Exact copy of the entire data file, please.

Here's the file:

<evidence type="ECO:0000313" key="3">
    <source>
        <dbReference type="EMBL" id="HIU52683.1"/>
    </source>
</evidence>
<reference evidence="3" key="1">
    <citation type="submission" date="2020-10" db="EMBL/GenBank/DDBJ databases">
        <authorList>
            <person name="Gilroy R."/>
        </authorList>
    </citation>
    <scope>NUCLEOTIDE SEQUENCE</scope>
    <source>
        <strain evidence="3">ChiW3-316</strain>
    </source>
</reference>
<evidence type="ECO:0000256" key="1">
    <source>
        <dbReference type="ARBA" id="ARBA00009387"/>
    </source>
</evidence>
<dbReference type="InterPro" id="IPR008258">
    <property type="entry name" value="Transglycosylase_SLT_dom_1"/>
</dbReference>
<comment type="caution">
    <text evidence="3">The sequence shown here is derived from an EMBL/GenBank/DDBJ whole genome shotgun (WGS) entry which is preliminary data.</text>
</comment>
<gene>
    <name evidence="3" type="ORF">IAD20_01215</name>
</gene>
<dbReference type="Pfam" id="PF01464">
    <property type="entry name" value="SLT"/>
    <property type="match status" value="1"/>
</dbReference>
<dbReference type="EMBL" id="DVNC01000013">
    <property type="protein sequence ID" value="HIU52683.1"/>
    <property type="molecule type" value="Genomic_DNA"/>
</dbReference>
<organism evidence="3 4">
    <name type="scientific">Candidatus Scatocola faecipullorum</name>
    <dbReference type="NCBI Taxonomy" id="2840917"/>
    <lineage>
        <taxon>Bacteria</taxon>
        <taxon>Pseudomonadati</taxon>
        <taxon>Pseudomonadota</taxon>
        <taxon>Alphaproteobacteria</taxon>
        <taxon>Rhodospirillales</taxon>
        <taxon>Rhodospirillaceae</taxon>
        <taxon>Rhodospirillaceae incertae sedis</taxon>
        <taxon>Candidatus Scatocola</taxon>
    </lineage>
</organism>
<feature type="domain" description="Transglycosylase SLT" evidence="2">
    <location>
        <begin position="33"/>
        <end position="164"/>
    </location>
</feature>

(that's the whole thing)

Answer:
<evidence type="ECO:0000313" key="3">
    <source>
        <dbReference type="EMBL" id="HIU52683.1"/>
    </source>
</evidence>
<reference evidence="3" key="1">
    <citation type="submission" date="2020-10" db="EMBL/GenBank/DDBJ databases">
        <authorList>
            <person name="Gilroy R."/>
        </authorList>
    </citation>
    <scope>NUCLEOTIDE SEQUENCE</scope>
    <source>
        <strain evidence="3">ChiW3-316</strain>
    </source>
</reference>
<evidence type="ECO:0000256" key="1">
    <source>
        <dbReference type="ARBA" id="ARBA00009387"/>
    </source>
</evidence>
<dbReference type="InterPro" id="IPR008258">
    <property type="entry name" value="Transglycosylase_SLT_dom_1"/>
</dbReference>
<comment type="caution">
    <text evidence="3">The sequence shown here is derived from an EMBL/GenBank/DDBJ whole genome shotgun (WGS) entry which is preliminary data.</text>
</comment>
<gene>
    <name evidence="3" type="ORF">IAD20_01215</name>
</gene>
<dbReference type="Pfam" id="PF01464">
    <property type="entry name" value="SLT"/>
    <property type="match status" value="1"/>
</dbReference>
<dbReference type="EMBL" id="DVNC01000013">
    <property type="protein sequence ID" value="HIU52683.1"/>
    <property type="molecule type" value="Genomic_DNA"/>
</dbReference>
<organism evidence="3 4">
    <name type="scientific">Candidatus Scatocola faecipullorum</name>
    <dbReference type="NCBI Taxonomy" id="2840917"/>
    <lineage>
        <taxon>Bacteria</taxon>
        <taxon>Pseudomonadati</taxon>
        <taxon>Pseudomonadota</taxon>
        <taxon>Alphaproteobacteria</taxon>
        <taxon>Rhodospirillales</taxon>
        <taxon>Rhodospirillaceae</taxon>
        <taxon>Rhodospirillaceae incertae sedis</taxon>
        <taxon>Candidatus Scatocola</taxon>
    </lineage>
</organism>
<feature type="domain" description="Transglycosylase SLT" evidence="2">
    <location>
        <begin position="33"/>
        <end position="164"/>
    </location>
</feature>